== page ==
London 2012: How to pick the best Olympic squad
Thousands of Olympic hopefuls have qualified for the Games but are still waiting to be selected by their country - a polemic process, as Ben Oakley from the Open University discovers.
Spectators at an athletics meeting in Oregon this weekend will witness an experiment in Kenyan athletics.
Rather than hold trials for its 10,000m men's team at home, Kenya will select its squad at a bespoke race at the Diamond League meeting in Eugene on Saturday.
Kenya is world famous for its long distance runners but no Kenyan man has won an Olympic 10,000m gold medal since Naftali Temu in 1968.
A total of 44 Kenyan men ran the 10,000m Olympic qualification time for this summer's Games and a series of selection events whittled that field down to 15 although only three can be chosen for London.
The Kenyan athletics federation asked to hold its own selection race at the Eugene Diamond League.
The usual selection criteria of two across the line and third wild card choice will be used.
"I don't think there is any problem," Athletics Kenya Olympic team manager Joseph Kinyua said of the decision to move the trial to America.
"If you're doing one thing again and again and it doesn't give you the result you expect, it is only fair that you try a different method."
How does qualifying work?
To qualify, athletes in whatever event they compete in must first meet the Olympic standard time in their event and must also be selected for their national team.
The ideal team selection process should have several criteria.
It should recognise athletes who have proven performances at international level whilst also taking into account new, young rising stars and should be fair and transparent while it should also seek to recreate environmental conditions in London and match the pressure of an Olympic Games.
When should you select your chosen Olympic representative?
The two ends of the scale are selection almost 12 months in advance or as close to the Games as possible.
By selecting a year in advance, athletes can maximise the time they spend preparing and adapting to the environmental conditions - this often happens in the Olympic sailing events for example.
On the whole, athletics selectors believe that peaking for a trial event three to four weeks before the Olympics, ensures that athletes remain in top physical condition.
How should national teams select their squad?
You could take the top three athletes, as ranked by the sport's world rankings at a set date.
This certainly rewards long-term international consistency, but may miss a fast, new athlete surging up the ranking lists or someone in spectacular form.
It also does not consider environmental conditions for the Games nor does it replicate the intense pressure of peak performance at a single event.
How about a single trial race scheduled at a carefully chosen date?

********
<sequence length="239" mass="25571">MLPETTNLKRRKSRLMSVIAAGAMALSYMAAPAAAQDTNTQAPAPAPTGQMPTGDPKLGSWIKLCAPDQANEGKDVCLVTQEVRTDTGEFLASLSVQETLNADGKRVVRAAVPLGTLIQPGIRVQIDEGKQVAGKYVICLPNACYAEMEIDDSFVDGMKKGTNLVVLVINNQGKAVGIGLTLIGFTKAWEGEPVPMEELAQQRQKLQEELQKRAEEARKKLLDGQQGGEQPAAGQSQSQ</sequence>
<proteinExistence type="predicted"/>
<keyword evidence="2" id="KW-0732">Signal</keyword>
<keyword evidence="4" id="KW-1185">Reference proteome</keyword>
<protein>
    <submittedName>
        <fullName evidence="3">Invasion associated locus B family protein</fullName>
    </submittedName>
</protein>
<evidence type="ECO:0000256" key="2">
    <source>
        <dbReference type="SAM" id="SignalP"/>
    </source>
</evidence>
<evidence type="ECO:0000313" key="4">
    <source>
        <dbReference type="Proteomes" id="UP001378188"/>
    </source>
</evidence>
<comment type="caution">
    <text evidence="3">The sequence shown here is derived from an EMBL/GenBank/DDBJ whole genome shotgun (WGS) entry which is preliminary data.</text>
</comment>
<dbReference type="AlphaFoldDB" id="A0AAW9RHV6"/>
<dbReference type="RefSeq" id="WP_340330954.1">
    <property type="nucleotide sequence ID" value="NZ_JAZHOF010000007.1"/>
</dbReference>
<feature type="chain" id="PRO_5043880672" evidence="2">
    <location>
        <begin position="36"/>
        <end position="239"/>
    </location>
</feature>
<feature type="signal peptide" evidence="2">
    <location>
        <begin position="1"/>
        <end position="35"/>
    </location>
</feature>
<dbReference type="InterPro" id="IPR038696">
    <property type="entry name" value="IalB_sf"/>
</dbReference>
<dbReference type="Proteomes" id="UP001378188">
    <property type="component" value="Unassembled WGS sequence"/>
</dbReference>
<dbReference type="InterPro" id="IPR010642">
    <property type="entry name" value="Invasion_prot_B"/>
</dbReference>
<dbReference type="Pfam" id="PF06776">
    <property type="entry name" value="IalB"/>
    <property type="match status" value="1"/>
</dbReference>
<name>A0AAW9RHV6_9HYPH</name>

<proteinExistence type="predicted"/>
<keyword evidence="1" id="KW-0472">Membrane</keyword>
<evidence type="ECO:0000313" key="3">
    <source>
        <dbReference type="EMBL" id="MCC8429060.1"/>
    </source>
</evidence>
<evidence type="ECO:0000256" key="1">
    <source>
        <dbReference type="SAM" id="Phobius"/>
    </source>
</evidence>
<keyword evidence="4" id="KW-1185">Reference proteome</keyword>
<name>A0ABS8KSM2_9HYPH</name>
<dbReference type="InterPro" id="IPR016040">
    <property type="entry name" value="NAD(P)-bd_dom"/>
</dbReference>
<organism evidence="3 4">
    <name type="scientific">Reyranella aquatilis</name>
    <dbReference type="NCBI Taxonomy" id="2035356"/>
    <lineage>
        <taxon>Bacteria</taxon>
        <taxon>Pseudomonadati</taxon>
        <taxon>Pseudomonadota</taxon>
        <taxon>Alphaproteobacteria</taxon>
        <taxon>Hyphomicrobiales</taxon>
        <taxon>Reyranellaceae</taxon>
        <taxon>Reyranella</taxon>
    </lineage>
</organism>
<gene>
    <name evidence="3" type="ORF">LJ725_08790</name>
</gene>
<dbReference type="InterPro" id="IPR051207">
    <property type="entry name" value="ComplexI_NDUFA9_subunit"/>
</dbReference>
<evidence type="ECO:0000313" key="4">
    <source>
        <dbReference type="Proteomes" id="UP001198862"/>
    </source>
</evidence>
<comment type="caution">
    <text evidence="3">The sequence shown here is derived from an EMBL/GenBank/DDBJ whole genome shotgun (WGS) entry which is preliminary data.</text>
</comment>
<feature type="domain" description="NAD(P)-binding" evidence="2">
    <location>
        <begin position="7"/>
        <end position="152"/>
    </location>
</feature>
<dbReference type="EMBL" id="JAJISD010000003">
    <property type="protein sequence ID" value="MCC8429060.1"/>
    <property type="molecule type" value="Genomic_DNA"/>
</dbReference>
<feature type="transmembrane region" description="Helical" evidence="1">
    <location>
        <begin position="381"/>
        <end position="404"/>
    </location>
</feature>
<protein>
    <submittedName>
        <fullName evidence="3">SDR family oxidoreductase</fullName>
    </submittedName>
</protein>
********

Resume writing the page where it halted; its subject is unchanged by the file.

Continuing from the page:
Surely, if an athlete can perform under the heavy pressure of a trials event, then they can certainly perform at the Games. Plus, the location of the venue can also be used to test athletes' response to environmental conditions.
According to Ricky Simms, manager of seven of the 15 Kenyan trialists, "The Olympic Games in London will take place at sea level and therefore it makes sense to select the best team for a sea level race.
"Nairobi is at altitude and some runners perform differently at altitude compared to sea level. Having the trial in Eugene should select the best team for London."
A single trial, with all its pressure, sounds good on the surface, but there are still three questions.
What if a top athlete is ill? Carl Lewis's sinus infection during the US trials in 1992 prevented him from qualifying for the 100m in Barcelona.
Similarly, Sebastian Coe missed the 1988 Olympics because he was suffering from a chest infection during Britain's 1,500m Olympic trial. Given his Indian heritage, Coe was offered the chance to compete for India but he declined.
What if a mechanical breakdown occurs in equipment? Or, for conspiracy theorists, what about collusion and sabotage?
These factors all represent a risk to selectors. If they try to retrospectively mitigate this risk after the event by citing how 'exceptional circumstances' influenced a result, it can often end in the law courts.
Mixing it up
Most often, a selection panel uses a set of published criteria including world ranking, times, performance in major events and potential for the future.
They also use a series of selection events which allows athletes to overcome a single disappointing race but it can complicate matters when there is no clear-cut winner.
For example, which is better, a fourth place in a World Championship event or a first place in the European Championships?
Ultimately selection is a compromise with no perfect solution.